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Shepherd University Invites Discussion On Response To Campus Carry Law

A group of panelists representing Shepherd University's campus carry task force address questions from concerned students and faculty at the campus' Stubblefield Institute.
A group of panelists representing Shepherd University's campus carry task force address questions from concerned students and faculty at the campus' Stubblefield Institute.
Ashley Horst/Shepherd University

Shepherd University in the Eastern Panhandle is encouraging conversations with its students and faculty on how to deal with a new state law allowing concealed weapons on campus.

Senate Bill 10, popularly known as the campus carry bill, takes effect July 1, 2024.

As part of the school’s preparations, a closed-door discussion was organized where the school’s community could discuss their thoughts or concerns. 

The Stubblefield Institute, an organization that encourages political discussion on campus, helped organize a panel made up of faculty, students, campus police and other school officials.  

Executive Director Ashley Horst said it’s a way to encourage open dialogue without debates turning into arguments.

“It’s intimidating to a lot of people who might have questions about the legislation or really about any controversial topic,” Horst said. “So our role at the Institute is to foster that conversation.”

The panel was organized in tandem with the creation of a campus task force. It’s meant to take in input from groups like these to help better prevent shootings from happening on campus.

“We knew that this was going to be a sensitive topic on campus,” Horst said. “And we knew that we could be of assistance in facilitating these conversations.”

Many of the panelists moderating the event are part of this task force. That includes Joshua Stout, assistant professor at the school’s department of sociology, criminology and criminal justice. He helped discuss some of the research on policies across the nation in states that had already enacted campus carry laws, and how that could inform campus decisions moving forward.

“We’re specifically looking at the ways that we can help to ensure that there isn’t an increase in violence on campus, or that there isn’t an increase in suicide or sexual assault,” Stout said.

Stout said the current research on these laws in states that have enacted them has shown neither an increase nor decrease in violent crime on campuses. But he also pointed out criminology research at large does point to an increase of violent crimes alongside more accessibility to firearms.

“It’s kind of that next logical step, right?” Stout said. “Even though there hasn’t been enough longitudinal data on college campuses, if we look at criminology and criminal justice research in general, it’s not hard to kind of make that connection.”

Fellow panelist and Director of Counseling Services Wendy Baracka is concerned about the law from a mental health perspective. An increase of firearms on campus could lead to more suicides among students struggling with mental health problems. 

“Self-directed violence or suicide risk is something that is very prevalent on college campuses,” Baracka said. “And there’s a direct connection between access to lethal means and the potential for completed suicides.”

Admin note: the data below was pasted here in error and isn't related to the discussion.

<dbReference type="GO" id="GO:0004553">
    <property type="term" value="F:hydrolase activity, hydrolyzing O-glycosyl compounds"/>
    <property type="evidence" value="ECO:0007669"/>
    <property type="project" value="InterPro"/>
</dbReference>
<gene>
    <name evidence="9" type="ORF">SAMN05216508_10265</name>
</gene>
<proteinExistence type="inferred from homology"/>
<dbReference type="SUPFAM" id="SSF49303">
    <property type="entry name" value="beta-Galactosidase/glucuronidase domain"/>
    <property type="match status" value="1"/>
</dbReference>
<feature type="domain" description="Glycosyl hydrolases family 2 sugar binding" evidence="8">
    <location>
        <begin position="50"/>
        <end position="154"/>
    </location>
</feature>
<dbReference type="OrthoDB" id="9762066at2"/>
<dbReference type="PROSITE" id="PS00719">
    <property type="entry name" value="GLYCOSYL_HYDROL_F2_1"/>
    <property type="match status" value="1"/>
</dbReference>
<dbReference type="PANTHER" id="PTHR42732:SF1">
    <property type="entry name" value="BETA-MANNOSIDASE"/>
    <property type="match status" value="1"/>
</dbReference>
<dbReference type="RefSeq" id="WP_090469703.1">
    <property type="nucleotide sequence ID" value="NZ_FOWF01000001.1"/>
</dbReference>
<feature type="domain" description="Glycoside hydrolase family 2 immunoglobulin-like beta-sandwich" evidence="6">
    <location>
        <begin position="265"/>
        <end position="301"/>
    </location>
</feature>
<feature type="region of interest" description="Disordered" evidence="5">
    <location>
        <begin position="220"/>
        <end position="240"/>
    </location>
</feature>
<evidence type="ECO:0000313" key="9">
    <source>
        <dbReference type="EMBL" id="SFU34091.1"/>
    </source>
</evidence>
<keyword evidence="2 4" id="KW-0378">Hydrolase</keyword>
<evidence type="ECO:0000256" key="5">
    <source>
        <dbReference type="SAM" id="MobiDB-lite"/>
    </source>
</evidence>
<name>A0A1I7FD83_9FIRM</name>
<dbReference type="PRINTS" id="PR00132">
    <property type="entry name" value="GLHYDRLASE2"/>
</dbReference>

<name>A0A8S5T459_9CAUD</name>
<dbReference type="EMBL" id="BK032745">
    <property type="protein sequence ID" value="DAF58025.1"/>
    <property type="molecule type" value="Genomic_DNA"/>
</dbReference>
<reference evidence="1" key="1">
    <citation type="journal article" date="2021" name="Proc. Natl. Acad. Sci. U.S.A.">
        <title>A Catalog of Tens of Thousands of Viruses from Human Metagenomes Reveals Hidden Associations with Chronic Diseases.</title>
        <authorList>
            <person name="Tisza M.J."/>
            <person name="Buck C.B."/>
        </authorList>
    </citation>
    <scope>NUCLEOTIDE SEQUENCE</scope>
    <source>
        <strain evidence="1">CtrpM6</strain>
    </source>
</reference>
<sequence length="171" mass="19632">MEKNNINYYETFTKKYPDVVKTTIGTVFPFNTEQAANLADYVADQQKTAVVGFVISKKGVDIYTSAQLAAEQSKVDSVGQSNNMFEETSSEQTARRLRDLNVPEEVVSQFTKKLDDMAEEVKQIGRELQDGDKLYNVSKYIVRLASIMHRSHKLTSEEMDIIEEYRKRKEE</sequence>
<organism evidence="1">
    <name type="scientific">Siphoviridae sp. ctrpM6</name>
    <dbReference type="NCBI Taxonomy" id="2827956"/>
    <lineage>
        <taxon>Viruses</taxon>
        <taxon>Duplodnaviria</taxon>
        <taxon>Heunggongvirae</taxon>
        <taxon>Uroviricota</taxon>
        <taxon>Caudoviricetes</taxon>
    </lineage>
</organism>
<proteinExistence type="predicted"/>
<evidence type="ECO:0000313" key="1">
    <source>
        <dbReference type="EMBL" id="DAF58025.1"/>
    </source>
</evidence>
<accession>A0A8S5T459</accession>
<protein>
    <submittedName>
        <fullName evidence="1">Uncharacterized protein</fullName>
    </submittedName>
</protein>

Others in attendance were concerned with the logistics of the new law. Money for new facilities to accommodate things like gun storage is an issue, but there’s also concerns about how safety guidelines would be implemented from students opposed to the new law, like Allison Sawicki.

“We were talking about where the guns are going to be stored,” Sawicki said. “If our roommates were gonna know [if a roommate was carrying], or do the police officers on campus have to know that that person is carrying?”

Other students in support of the law, like Genevieve Blodgett, are worried about separation in the dorms. One idea that was floated during talks was only allowing one residence hall to have firearm storage.

“We’re concerned that they might give us the worst dorm or that they may not give proper funding to put storage facilities everywhere, so that even though we’re allowed to carry, we’re unable to carry in all the buildings where people are populated,” Blodgett said.

Blodgett and Sawicki are roommates and friends with differing views on campus carry. Both of them are engaged in the process to make sure their peers can feel at ease.

“We want to make sure that everyone feels safe and comfortable with the bill,” Blodgett said. “Both sides, just making sure that everyone realizes what it entails and how to keep everyone safe while having some of these measures in place.”

There are plans to have further discussions about how the school will implement campus safety guidelines before the law goes into place. That includes a similar discussion when new students arrive in the fall. Stout is also planning on creating surveys and focus groups for his research on campus.

Until then, the campus carry task force at Shepherd University is looking at ways to build trust and community as preventative measures so potential incidents of gun violence won’t happen.

“We’re all going to have more of that social trust in one another,” Stout said. “But we’ll also have that social capital and resources that if something is of concern, we already have that established relationship and rapport, where we can talk with each other.”